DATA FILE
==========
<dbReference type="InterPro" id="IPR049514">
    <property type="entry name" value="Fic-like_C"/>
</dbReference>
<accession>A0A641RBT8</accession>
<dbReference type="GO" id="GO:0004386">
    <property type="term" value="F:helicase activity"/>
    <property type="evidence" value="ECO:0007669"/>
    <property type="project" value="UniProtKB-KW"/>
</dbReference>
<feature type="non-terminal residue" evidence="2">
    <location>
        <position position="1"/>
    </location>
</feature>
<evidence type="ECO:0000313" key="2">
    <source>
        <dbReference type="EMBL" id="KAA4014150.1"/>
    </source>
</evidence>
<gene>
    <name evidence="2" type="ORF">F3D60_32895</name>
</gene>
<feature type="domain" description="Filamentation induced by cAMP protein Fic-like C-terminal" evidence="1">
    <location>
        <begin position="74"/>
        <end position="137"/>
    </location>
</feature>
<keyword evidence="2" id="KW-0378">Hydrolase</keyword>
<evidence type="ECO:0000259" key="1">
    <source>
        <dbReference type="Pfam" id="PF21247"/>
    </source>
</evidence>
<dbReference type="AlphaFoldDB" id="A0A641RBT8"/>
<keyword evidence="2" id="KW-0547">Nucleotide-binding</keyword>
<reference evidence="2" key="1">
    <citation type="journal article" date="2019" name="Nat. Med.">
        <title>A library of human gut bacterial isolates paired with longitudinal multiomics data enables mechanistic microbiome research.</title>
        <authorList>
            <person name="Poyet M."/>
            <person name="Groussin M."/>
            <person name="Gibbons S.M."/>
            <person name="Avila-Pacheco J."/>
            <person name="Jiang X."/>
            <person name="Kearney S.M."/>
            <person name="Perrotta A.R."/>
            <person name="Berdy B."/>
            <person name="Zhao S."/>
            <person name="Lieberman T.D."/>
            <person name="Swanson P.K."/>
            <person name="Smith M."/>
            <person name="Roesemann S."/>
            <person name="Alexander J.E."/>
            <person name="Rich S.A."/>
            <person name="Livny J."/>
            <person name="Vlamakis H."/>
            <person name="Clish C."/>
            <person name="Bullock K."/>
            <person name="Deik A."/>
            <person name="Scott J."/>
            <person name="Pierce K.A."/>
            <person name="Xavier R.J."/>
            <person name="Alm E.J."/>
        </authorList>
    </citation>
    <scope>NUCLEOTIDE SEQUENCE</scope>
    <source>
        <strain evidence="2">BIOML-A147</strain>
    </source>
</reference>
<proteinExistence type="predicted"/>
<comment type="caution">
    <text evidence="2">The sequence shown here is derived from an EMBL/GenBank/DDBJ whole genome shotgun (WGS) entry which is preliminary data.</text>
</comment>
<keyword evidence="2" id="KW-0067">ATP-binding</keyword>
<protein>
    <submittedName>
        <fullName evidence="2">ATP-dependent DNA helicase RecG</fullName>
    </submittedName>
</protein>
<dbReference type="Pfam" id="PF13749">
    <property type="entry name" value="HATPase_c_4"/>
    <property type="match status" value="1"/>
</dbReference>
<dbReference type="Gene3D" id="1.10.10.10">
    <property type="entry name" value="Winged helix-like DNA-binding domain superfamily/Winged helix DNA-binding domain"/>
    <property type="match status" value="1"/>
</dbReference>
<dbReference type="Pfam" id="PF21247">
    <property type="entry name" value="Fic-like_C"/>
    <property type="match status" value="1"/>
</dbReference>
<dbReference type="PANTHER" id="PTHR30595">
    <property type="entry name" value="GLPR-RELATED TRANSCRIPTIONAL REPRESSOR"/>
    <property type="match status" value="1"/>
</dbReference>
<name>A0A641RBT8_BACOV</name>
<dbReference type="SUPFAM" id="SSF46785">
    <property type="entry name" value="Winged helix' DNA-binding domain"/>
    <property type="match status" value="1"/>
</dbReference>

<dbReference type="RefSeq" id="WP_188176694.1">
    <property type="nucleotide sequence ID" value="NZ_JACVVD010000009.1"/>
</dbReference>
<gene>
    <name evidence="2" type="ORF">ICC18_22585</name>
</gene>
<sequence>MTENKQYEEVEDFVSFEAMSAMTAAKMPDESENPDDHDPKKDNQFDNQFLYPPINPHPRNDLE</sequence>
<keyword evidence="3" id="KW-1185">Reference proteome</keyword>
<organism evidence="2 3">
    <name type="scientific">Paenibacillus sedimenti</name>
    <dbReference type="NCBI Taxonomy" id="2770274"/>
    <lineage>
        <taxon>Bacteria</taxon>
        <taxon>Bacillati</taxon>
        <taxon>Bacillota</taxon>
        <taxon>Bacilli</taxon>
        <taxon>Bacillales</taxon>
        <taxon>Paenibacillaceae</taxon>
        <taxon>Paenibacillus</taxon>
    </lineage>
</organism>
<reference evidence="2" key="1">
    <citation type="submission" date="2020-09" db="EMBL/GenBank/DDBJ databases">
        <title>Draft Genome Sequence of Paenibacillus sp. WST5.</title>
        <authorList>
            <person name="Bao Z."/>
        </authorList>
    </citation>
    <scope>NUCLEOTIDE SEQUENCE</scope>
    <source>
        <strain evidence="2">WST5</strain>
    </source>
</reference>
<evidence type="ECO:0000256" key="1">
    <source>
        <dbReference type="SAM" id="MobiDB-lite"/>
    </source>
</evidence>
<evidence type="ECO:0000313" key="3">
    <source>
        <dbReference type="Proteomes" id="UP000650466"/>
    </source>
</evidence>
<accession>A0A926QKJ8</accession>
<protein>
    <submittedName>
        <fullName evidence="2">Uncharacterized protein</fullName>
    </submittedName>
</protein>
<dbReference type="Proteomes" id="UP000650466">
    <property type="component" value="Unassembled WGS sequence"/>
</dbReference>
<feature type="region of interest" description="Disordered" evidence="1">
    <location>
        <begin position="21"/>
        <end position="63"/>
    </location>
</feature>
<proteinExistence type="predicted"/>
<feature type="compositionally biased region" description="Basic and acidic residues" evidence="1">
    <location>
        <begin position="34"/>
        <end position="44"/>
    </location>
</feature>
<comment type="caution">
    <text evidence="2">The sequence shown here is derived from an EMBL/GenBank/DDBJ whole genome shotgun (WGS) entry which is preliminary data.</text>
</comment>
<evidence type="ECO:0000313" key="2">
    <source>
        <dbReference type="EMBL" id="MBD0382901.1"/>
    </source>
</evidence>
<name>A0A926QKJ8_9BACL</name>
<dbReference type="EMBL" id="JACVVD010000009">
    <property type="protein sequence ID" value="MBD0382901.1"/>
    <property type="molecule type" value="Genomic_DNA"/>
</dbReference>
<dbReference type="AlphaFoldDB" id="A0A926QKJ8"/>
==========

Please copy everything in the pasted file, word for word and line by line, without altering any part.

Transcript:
<dbReference type="InterPro" id="IPR049514">
    <property type="entry name" value="Fic-like_C"/>
</dbReference>
<accession>A0A641RBT8</accession>
<dbReference type="GO" id="GO:0004386">
    <property type="term" value="F:helicase activity"/>
    <property type="evidence" value="ECO:0007669"/>
    <property type="project" value="UniProtKB-KW"/>
</dbReference>
<feature type="non-terminal residue" evidence="2">
    <location>
        <position position="1"/>
    </location>
</feature>
<evidence type="ECO:0000313" key="2">
    <source>
        <dbReference type="EMBL" id="KAA4014150.1"/>
    </source>
</evidence>
<gene>
    <name evidence="2" type="ORF">F3D60_32895</name>
</gene>
<feature type="domain" description="Filamentation induced by cAMP protein Fic-like C-terminal" evidence="1">
    <location>
        <begin position="74"/>
        <end position="137"/>
    </location>
</feature>
<keyword evidence="2" id="KW-0378">Hydrolase</keyword>
<evidence type="ECO:0000259" key="1">
    <source>
        <dbReference type="Pfam" id="PF21247"/>
    </source>
</evidence>
<dbReference type="AlphaFoldDB" id="A0A641RBT8"/>
<keyword evidence="2" id="KW-0547">Nucleotide-binding</keyword>
<reference evidence="2" key="1">
    <citation type="journal article" date="2019" name="Nat. Med.">
        <title>A library of human gut bacterial isolates paired with longitudinal multiomics data enables mechanistic microbiome research.</title>
        <authorList>
            <person name="Poyet M."/>
            <person name="Groussin M."/>
            <person name="Gibbons S.M."/>
            <person name="Avila-Pacheco J."/>
            <person name="Jiang X."/>
            <person name="Kearney S.M."/>
            <person name="Perrotta A.R."/>
            <person name="Berdy B."/>
            <person name="Zhao S."/>
            <person name="Lieberman T.D."/>
            <person name="Swanson P.K."/>
            <person name="Smith M."/>
            <person name="Roesemann S."/>
            <person name="Alexander J.E."/>
            <person name="Rich S.A."/>
            <person name="Livny J."/>
            <person name="Vlamakis H."/>
            <person name="Clish C."/>
            <person name="Bullock K."/>
            <person name="Deik A."/>
            <person name="Scott J."/>
            <person name="Pierce K.A."/>
            <person name="Xavier R.J."/>
            <person name="Alm E.J."/>
        </authorList>
    </citation>
    <scope>NUCLEOTIDE SEQUENCE</scope>
    <source>
        <strain evidence="2">BIOML-A147</strain>
    </source>
</reference>
<proteinExistence type="predicted"/>
<comment type="caution">
    <text evidence="2">The sequence shown here is derived from an EMBL/GenBank/DDBJ whole genome shotgun (WGS) entry which is preliminary data.</text>
</comment>
<keyword evidence="2" id="KW-0067">ATP-binding</keyword>
<protein>
    <submittedName>
        <fullName evidence="2">ATP-dependent DNA helicase RecG</fullName>
    </submittedName>
</protein>
<dbReference type="Pfam" id="PF13749">
    <property type="entry name" value="HATPase_c_4"/>
    <property type="match status" value="1"/>
</dbReference>
<dbReference type="Gene3D" id="1.10.10.10">
    <property type="entry name" value="Winged helix-like DNA-binding domain superfamily/Winged helix DNA-binding domain"/>
    <property type="match status" value="1"/>
</dbReference>
<dbReference type="Pfam" id="PF21247">
    <property type="entry name" value="Fic-like_C"/>
    <property type="match status" value="1"/>
</dbReference>
<dbReference type="PANTHER" id="PTHR30595">
    <property type="entry name" value="GLPR-RELATED TRANSCRIPTIONAL REPRESSOR"/>
    <property type="match status" value="1"/>
</dbReference>
<name>A0A641RBT8_BACOV</name>
<dbReference type="SUPFAM" id="SSF46785">
    <property type="entry name" value="Winged helix' DNA-binding domain"/>
    <property type="match status" value="1"/>
</dbReference>

<dbReference type="RefSeq" id="WP_188176694.1">
    <property type="nucleotide sequence ID" value="NZ_JACVVD010000009.1"/>
</dbReference>
<gene>
    <name evidence="2" type="ORF">ICC18_22585</name>
</gene>
<sequence>MTENKQYEEVEDFVSFEAMSAMTAAKMPDESENPDDHDPKKDNQFDNQFLYPPINPHPRNDLE</sequence>
<keyword evidence="3" id="KW-1185">Reference proteome</keyword>
<organism evidence="2 3">
    <name type="scientific">Paenibacillus sedimenti</name>
    <dbReference type="NCBI Taxonomy" id="2770274"/>
    <lineage>
        <taxon>Bacteria</taxon>
        <taxon>Bacillati</taxon>
        <taxon>Bacillota</taxon>
        <taxon>Bacilli</taxon>
        <taxon>Bacillales</taxon>
        <taxon>Paenibacillaceae</taxon>
        <taxon>Paenibacillus</taxon>
    </lineage>
</organism>
<reference evidence="2" key="1">
    <citation type="submission" date="2020-09" db="EMBL/GenBank/DDBJ databases">
        <title>Draft Genome Sequence of Paenibacillus sp. WST5.</title>
        <authorList>
            <person name="Bao Z."/>
        </authorList>
    </citation>
    <scope>NUCLEOTIDE SEQUENCE</scope>
    <source>
        <strain evidence="2">WST5</strain>
    </source>
</reference>
<evidence type="ECO:0000256" key="1">
    <source>
        <dbReference type="SAM" id="MobiDB-lite"/>
    </source>
</evidence>
<evidence type="ECO:0000313" key="3">
    <source>
        <dbReference type="Proteomes" id="UP000650466"/>
    </source>
</evidence>
<accession>A0A926QKJ8</accession>
<protein>
    <submittedName>
        <fullName evidence="2">Uncharacterized protein</fullName>
    </submittedName>
</protein>
<dbReference type="Proteomes" id="UP000650466">
    <property type="component" value="Unassembled WGS sequence"/>
</dbReference>
<feature type="region of interest" description="Disordered" evidence="1">
    <location>
        <begin position="21"/>
        <end position="63"/>
    </location>
</feature>
<proteinExistence type="predicted"/>
<feature type="compositionally biased region" description="Basic and acidic residues" evidence="1">
    <location>
        <begin position="34"/>
        <end position="44"/>
    </location>
</feature>
<comment type="caution">
    <text evidence="2">The sequence shown here is derived from an EMBL/GenBank/DDBJ whole genome shotgun (WGS) entry which is preliminary data.</text>
</comment>
<evidence type="ECO:0000313" key="2">
    <source>
        <dbReference type="EMBL" id="MBD0382901.1"/>
    </source>
</evidence>
<name>A0A926QKJ8_9BACL</name>
<dbReference type="EMBL" id="JACVVD010000009">
    <property type="protein sequence ID" value="MBD0382901.1"/>
    <property type="molecule type" value="Genomic_DNA"/>
</dbReference>
<dbReference type="AlphaFoldDB" id="A0A926QKJ8"/>